The Obama administration said on Wednesday it will keep the pressure on two big U.S. banks to help more troubled borrowers from losing their homes by withholding payments to the banks under a foreclosure-prevention program for the third straight quarter.
The Treasury said Bank of America
We are disappointed with our rating, and will continue to work hard to improve our processes and controls, a JPMorgan Chase spokesman said.
The Treasury's Home Affordable Modification Program, known as HAMP, provides incentives for mortgage servicers to rewrite loan terms to reduce monthly payments for struggling borrowers.
The mortgage servicing industry lacked accountability and transparency when this crisis started, said Treasury Assistant Secretary for Financial Stability Tim Massad. Publishing these servicer assessments is key to our efforts to hold servicers publicly accountable for their performance and keep necessary pressure on them to improve.
The Treasury's move against the servicers came as the department issued its latest scorecard on the number of homeowners who have won permanent loan modifications under the program.
The federal initiative to avert foreclosures helped 26,102 more homeowners win a permanent loan modification in October. The Treasury and the Department of Housing and Urban Development said 883,076 homeowners had been granted permanent loan modifications since the program was launched in 2009.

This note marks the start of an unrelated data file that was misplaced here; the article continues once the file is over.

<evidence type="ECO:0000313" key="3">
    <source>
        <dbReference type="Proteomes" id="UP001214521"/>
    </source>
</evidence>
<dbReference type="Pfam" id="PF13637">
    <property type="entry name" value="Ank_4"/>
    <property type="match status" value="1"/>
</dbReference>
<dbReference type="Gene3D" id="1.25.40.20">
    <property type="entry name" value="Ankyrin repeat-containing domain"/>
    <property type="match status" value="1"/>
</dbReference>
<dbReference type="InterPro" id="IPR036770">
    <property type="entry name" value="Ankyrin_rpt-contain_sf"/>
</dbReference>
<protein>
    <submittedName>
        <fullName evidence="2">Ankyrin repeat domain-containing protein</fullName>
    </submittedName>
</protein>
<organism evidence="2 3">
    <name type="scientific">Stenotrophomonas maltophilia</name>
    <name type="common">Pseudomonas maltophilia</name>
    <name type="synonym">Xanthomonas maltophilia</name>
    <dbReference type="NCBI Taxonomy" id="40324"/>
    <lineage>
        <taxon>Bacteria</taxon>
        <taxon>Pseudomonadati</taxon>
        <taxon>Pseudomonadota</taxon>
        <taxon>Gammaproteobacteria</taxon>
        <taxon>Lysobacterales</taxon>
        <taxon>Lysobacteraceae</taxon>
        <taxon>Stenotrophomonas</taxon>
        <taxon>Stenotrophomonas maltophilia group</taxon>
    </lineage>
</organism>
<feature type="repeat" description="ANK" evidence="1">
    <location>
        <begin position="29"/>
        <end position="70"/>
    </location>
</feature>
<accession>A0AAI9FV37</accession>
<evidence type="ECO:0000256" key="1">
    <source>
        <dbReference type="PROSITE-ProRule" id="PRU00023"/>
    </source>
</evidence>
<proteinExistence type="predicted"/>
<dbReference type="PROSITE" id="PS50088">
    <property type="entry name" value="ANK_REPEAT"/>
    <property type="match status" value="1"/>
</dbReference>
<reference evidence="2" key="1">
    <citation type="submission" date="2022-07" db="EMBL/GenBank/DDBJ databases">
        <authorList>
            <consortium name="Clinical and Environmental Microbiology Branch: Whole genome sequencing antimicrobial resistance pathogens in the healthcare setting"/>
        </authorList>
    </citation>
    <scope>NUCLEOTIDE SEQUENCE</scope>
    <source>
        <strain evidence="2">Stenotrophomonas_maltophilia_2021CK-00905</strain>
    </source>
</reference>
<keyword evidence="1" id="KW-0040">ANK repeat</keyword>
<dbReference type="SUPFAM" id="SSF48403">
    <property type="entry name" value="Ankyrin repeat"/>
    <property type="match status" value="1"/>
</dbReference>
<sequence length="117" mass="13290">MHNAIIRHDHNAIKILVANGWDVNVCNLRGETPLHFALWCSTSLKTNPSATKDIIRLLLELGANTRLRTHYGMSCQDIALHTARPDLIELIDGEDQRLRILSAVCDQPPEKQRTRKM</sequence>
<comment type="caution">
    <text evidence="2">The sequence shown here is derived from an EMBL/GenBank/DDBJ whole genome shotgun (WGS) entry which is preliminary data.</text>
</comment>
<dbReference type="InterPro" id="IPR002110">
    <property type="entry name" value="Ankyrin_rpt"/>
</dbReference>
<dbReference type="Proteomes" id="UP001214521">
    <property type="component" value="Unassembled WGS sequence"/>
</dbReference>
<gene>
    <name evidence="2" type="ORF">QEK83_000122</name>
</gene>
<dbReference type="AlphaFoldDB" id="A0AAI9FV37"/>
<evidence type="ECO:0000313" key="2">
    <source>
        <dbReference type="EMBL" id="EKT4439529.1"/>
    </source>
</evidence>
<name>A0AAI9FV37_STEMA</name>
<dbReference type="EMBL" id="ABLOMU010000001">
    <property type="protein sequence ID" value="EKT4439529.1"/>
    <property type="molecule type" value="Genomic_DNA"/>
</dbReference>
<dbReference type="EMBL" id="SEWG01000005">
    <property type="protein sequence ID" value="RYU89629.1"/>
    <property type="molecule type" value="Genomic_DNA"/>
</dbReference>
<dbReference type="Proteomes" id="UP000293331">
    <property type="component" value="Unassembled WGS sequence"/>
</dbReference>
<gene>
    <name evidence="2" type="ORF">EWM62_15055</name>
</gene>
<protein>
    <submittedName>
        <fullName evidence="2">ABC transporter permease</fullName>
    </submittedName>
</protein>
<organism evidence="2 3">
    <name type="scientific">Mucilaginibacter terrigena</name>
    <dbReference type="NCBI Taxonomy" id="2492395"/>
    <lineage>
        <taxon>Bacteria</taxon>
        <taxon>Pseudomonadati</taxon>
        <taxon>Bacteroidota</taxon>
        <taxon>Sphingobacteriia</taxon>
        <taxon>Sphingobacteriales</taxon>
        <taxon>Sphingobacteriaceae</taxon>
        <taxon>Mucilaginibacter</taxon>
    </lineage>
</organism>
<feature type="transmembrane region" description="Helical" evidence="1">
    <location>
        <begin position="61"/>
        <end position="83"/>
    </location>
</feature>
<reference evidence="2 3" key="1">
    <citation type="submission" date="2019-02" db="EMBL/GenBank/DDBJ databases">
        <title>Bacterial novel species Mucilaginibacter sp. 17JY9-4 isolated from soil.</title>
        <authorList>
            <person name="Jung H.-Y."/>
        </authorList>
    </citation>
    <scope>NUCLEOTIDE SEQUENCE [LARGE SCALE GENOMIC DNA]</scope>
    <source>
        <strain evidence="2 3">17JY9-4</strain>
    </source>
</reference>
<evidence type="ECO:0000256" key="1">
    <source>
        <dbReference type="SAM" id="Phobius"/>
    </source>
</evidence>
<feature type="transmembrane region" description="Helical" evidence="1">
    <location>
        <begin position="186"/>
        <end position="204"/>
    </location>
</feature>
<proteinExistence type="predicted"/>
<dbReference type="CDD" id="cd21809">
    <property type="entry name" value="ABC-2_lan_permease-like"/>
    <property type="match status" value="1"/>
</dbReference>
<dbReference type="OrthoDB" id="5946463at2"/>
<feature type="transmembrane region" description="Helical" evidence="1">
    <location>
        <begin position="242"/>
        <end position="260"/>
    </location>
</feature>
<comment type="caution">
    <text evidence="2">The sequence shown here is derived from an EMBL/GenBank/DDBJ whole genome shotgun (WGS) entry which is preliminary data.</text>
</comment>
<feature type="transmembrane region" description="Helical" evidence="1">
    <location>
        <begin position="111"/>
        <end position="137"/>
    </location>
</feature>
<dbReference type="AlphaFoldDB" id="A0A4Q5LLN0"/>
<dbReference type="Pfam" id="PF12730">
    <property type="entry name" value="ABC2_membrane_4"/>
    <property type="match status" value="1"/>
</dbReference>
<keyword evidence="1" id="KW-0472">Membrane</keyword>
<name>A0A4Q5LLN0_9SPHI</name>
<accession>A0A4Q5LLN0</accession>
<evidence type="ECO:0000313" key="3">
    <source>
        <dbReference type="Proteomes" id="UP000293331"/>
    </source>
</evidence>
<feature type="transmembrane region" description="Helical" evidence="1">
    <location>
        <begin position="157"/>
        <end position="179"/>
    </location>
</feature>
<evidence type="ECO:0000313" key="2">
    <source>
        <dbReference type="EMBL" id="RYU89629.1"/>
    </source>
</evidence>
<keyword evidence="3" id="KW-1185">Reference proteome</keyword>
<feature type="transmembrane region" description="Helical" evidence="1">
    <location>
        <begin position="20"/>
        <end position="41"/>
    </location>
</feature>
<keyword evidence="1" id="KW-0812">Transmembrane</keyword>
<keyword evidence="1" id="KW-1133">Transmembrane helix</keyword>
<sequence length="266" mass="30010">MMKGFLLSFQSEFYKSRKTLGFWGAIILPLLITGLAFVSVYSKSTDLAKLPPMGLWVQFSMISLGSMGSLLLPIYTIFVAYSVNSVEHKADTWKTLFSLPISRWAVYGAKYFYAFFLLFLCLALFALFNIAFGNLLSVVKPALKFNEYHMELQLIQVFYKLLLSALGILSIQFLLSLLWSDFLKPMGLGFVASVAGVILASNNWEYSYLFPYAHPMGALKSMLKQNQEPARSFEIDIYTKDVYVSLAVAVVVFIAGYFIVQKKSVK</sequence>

When HAMP was launched, the administration said it expected 3 million to 4 million homeowners would benefit by having their loans modified to permit lower payments or to extend the period over which payments could be made. So far, the program has started 1.74 million trial and permanent modifications.
The Treasury began issuing updates on the 10 largest mortgage servicers in June, assessing how the companies reached out to troubled borrowers and carried out loan modifications.
The government first criticized four lenders: JPMorgan Chase, Bank of America Corp., Wells Fargo & Co. and Ocwen Loan Servicing, and began withholding financial incentives up to $1,000 per modification.
Wells Fargo and Ocwen made improvements in implementing mortgage modifications and were removed from Treasury's watch list.
(Reporting by Margaret Chadbourn, Editing by Dan Grebler)